In the heat of the highly contested 2017 Virginia governor's race, Democratic candidate Ralph Northam declared that he would, if elected governor, sign a bill banning sanctuary cities in Virginia. On signing any future anti-sanctuary legislation, Northam said that "If that bill comes to by desk ... I sure will. I've always been opposed to sanctuary cities. [Republican candidate Ed Gillespie] knows that."
He said this despite having cast the tie-breaking vote in his capacity as lieutenant governor that killed an earlier attempt at this legislation.
On April 9, Northam reneged on this campaign promise and vetoed HB 1257, which would have prohibited the establishment of sanctuary cities in the Commonwealth of Virginia.
The bill's text was only 17 words long: "No locality shall adopt any ordinance, procedure, or policy that restricts the enforcement of federal immigration laws."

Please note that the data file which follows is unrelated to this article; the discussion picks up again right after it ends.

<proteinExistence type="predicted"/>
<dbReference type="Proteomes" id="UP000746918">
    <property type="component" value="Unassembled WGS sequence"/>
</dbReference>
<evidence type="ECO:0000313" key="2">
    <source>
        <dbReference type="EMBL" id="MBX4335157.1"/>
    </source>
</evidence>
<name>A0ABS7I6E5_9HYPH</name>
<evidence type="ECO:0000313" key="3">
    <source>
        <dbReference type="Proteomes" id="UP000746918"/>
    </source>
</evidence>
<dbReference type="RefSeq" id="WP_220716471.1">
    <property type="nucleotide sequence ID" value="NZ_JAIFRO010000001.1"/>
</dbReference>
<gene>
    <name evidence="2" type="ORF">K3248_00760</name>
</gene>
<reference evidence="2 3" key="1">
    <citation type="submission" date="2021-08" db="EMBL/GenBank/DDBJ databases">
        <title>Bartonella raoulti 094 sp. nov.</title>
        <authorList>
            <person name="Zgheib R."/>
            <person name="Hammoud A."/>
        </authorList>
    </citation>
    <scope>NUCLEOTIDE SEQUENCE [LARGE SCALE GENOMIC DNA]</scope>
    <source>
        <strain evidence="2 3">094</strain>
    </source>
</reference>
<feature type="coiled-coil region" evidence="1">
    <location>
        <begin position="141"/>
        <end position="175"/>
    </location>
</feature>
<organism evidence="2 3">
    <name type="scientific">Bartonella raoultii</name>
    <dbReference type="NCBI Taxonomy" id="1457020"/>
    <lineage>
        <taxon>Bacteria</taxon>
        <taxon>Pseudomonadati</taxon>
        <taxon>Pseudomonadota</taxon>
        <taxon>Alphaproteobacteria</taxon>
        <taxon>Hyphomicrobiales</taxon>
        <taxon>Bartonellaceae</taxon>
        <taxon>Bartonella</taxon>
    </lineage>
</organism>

Throughout the campaign, both Northam and his Republican opponent Ed Gillespie continually stressed that Virginia does not have any sanctuary jurisdictions.
However, using resources released by Immigration and Customs Enforcement (ICE), CIS identified both Arlington County and Chesterfield County as having uncooperative policies with ICE. However, neither has so far been targeted by the Department of Justice for unlawfully restricting information sharing by its law enforcement officers with federal immigration authorities.
Northam's decision is unlikely to be overturned in the Virginia General Assembly given the current political makeup of the body. Knowing that they will not face repercussions from the governor and from Richmond, some Virginia jurisdictions may feel empowered to adopt more aggressive sanctuary policies. We will monitor these developments following the governor's veto.